Be patient.  Usually the best course of action is to wait.  Use the calendars above, and figure out when the very last day you could expect it to right itself would be.  Write that date down, and put a note on your hive not to open it until that time.  Go have a beer, build frames, watch them coming and going from the entrance, but leave them alone.  If you go digging in there too early, you may not get any new information, and you may disrupt a queen cell, an agitated virgin, or a runny new queen.  Let them do their thing.   If your colony is hopelessly queenless (no queen and no brood), the worst has already happened.  It can’t get hopelessly queenless-er.  If you catch it now, or if you catch it 2 weeks from now (even if it is a laying worker), the actions are still the same (see below).  There is no ‘catching it just in time.’  Either it is fine, and you will come back and there will be a queen, or it is not fine, and you will deal with it. There is no ‘beemergency’ situation where you need to take action today. 

Pay attention to what you see in the brood nest.  “I didn’t see any eggs” is not that informative.  When you look in the brood nest, where you expect to see brood do you see 1) nectar, 2) nothing, or 3) multiple eggs with spotty drone brood.

If you see nectar, then make sure they have room to pull it out.  If you see nothing, then you can put a frame of brood in from a healthy colony to test for queen cells.   If you see signs of laying workers, which is literally the worst case scenario, you can follow the instructions below.

Usually, if you wait, the bees just requeen and are fine.  If they aren’t fine, then you can add a frame of eggs, and they can try again, and then are fine.  If they really aren’t fine (laying worker), or you don’t want to take the time for them to raise another queen, then combine them with another hive. If it is small, just add the box to another hive, or shake the bees off the frame in front of another hive.  If it is big, you can combine it by placing it over a functioning colony, with a single sheet of newspaper in between the boxes. Just make sure that the bees up top have an entrance to get in and out.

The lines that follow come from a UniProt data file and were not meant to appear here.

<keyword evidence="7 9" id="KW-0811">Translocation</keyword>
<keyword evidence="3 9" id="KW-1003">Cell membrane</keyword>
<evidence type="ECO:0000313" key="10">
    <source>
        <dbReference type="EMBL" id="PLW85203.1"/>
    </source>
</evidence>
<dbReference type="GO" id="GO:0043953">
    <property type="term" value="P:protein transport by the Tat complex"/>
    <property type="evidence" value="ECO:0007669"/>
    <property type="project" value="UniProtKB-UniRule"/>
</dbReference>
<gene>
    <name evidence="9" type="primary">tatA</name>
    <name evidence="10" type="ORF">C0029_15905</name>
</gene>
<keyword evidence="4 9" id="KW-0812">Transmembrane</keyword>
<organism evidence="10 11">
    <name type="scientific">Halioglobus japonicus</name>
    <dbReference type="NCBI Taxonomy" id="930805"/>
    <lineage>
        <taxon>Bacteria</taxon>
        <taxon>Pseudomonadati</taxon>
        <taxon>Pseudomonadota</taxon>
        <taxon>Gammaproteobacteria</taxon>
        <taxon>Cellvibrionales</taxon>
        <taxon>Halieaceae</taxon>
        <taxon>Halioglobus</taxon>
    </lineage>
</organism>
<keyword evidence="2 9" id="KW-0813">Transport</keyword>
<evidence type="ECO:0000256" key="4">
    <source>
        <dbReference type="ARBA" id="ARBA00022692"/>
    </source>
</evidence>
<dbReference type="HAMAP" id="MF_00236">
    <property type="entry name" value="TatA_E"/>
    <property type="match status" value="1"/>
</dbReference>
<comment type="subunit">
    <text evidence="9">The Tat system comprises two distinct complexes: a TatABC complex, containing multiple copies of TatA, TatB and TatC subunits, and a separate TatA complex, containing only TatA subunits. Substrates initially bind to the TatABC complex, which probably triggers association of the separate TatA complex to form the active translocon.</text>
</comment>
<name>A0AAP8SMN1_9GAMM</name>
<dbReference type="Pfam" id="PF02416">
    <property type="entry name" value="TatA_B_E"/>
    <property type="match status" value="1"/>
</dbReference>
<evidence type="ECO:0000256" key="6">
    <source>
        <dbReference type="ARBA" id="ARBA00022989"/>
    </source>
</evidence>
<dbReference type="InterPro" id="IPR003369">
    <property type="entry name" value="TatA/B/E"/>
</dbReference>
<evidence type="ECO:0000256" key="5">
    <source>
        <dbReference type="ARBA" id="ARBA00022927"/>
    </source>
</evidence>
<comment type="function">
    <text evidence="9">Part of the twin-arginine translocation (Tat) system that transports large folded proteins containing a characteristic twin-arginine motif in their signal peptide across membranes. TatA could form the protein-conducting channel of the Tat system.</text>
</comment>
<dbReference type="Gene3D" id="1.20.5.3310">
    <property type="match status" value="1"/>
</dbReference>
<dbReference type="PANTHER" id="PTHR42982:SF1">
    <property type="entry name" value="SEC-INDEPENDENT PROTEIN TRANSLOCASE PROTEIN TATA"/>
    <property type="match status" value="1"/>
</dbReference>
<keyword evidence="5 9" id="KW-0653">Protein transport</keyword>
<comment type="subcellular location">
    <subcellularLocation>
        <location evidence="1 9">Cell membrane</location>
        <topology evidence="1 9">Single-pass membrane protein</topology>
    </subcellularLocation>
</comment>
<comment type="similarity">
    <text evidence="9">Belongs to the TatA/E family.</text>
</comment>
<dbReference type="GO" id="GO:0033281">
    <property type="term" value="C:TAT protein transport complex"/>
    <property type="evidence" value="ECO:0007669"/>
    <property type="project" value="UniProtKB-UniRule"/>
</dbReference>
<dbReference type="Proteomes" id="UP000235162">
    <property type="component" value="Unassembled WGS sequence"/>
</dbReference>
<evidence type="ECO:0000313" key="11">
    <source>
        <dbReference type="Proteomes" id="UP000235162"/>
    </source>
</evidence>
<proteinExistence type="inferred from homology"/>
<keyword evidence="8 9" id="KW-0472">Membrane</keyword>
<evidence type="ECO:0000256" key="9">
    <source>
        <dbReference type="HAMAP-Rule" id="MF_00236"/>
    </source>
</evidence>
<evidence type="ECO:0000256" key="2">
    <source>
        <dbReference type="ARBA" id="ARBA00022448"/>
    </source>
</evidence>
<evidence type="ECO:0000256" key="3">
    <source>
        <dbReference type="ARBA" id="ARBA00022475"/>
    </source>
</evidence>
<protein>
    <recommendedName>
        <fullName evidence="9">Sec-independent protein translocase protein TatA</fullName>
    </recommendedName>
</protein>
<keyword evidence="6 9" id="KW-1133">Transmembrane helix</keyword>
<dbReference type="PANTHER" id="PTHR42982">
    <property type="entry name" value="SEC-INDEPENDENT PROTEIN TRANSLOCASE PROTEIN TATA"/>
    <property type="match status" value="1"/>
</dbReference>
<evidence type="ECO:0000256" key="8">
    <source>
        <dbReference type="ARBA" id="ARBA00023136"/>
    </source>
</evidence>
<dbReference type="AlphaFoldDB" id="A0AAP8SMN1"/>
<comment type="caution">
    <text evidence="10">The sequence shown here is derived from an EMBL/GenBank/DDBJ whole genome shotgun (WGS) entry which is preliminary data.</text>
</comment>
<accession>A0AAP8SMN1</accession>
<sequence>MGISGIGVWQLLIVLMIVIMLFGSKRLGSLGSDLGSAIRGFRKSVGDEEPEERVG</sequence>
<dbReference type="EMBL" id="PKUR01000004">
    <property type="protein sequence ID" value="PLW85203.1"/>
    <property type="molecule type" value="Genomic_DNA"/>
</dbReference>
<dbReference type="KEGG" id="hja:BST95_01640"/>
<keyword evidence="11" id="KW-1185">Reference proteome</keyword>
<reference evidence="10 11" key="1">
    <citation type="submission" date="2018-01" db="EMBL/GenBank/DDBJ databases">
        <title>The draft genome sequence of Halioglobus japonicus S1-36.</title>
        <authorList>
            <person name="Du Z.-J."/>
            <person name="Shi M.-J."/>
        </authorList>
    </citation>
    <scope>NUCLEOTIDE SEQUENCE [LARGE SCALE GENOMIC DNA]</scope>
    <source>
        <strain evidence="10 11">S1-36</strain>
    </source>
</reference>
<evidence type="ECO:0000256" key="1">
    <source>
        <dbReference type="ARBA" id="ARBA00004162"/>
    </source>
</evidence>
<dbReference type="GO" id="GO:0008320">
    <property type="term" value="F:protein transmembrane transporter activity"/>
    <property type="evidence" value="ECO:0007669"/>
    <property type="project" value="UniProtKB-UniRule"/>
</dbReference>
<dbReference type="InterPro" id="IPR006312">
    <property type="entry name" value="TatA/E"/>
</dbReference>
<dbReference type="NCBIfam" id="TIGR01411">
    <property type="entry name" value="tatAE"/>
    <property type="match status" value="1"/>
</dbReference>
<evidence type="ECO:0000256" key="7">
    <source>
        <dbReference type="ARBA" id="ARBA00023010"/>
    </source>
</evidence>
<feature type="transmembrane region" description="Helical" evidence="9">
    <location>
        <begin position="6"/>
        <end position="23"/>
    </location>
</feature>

Remember, that a colony is a super organism.  It needs to have a queen, brood of all the right ages, and all the right age worker bees (nurses, house bees, foragers, etc). Just because you have a hive with bees in it doesn’t mean that you have a colony or that it needs to be saved as its own independent organism.  As a sustainable beekeeper, you will always be combining and splitting, so that all your colonies are fully functioning.  You’ll read in some places that you can bring it back by successively adding frames of brood, and then adding a queen.  That is true, but what you have done is combined it with another colony (you added brood, nurse bees, and a queen with entirely different genetics), you just did it in a way that was slow and highly laborious).  If you really want to have the extra colony, combine it now, and make a proper split later when it is all healthy and happy.  Don’t try to resurrect a zombie.


Here is another handy resource for troubleshooting a colony with queen cells. - “There are queen cells in my hive - What should I do?”


[1] I realize as I write this, that my business is to sell queens. It may look like a terrible business decision to talk all my customers out of the product that I sell, but I think of it differently.  I don’t want to send my precious, limited, raised with love and care, wonderful queens to their death in a colony that won’t accept them.  I’d rather that they go to a colony where they can shine and really get the job done.  Plus, better educated beekeepers have more fun, and stay in beekeeping longer.  Sustainable apiaries are important for bee health, and for long-term customer relationships!  

[2] Actually, there is never really a time when you will need to freak out when you are queenless. Keep reading, and you’ll see that it always works out fine. 

[3] I often get calls from people with only drone brood, who are panicking because they think they have a drone laying queen.  More than once, it has been because they happened to check the hive during period when the workers have all hatched, but the drones are still pupating.